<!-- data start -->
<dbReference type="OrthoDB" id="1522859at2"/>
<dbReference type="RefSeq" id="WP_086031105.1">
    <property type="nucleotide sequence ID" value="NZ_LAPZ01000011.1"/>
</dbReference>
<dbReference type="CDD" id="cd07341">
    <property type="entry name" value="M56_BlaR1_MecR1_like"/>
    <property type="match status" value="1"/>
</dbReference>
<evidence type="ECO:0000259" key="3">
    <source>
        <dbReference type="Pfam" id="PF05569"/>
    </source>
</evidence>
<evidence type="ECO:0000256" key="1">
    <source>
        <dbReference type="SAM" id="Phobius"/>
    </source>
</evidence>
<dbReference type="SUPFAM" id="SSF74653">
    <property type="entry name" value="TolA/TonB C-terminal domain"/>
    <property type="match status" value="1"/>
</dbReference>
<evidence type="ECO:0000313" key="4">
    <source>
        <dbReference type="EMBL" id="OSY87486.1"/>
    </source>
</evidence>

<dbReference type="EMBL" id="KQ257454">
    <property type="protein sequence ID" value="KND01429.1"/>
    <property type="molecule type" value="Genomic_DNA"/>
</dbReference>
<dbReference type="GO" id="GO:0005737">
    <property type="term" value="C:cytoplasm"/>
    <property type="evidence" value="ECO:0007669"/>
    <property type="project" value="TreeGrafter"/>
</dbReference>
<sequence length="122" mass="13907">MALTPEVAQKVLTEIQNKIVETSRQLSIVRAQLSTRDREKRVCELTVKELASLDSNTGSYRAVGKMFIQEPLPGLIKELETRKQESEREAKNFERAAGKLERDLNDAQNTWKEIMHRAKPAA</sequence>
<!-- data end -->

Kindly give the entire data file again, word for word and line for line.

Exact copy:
<dbReference type="OrthoDB" id="1522859at2"/>
<dbReference type="RefSeq" id="WP_086031105.1">
    <property type="nucleotide sequence ID" value="NZ_LAPZ01000011.1"/>
</dbReference>
<dbReference type="CDD" id="cd07341">
    <property type="entry name" value="M56_BlaR1_MecR1_like"/>
    <property type="match status" value="1"/>
</dbReference>
<evidence type="ECO:0000259" key="3">
    <source>
        <dbReference type="Pfam" id="PF05569"/>
    </source>
</evidence>
<evidence type="ECO:0000256" key="1">
    <source>
        <dbReference type="SAM" id="Phobius"/>
    </source>
</evidence>
<dbReference type="SUPFAM" id="SSF74653">
    <property type="entry name" value="TolA/TonB C-terminal domain"/>
    <property type="match status" value="1"/>
</dbReference>
<evidence type="ECO:0000313" key="4">
    <source>
        <dbReference type="EMBL" id="OSY87486.1"/>
    </source>
</evidence>

<dbReference type="EMBL" id="KQ257454">
    <property type="protein sequence ID" value="KND01429.1"/>
    <property type="molecule type" value="Genomic_DNA"/>
</dbReference>
<dbReference type="GO" id="GO:0005737">
    <property type="term" value="C:cytoplasm"/>
    <property type="evidence" value="ECO:0007669"/>
    <property type="project" value="TreeGrafter"/>
</dbReference>
<sequence length="122" mass="13907">MALTPEVAQKVLTEIQNKIVETSRQLSIVRAQLSTRDREKRVCELTVKELASLDSNTGSYRAVGKMFIQEPLPGLIKELETRKQESEREAKNFERAAGKLERDLNDAQNTWKEIMHRAKPAA</sequence>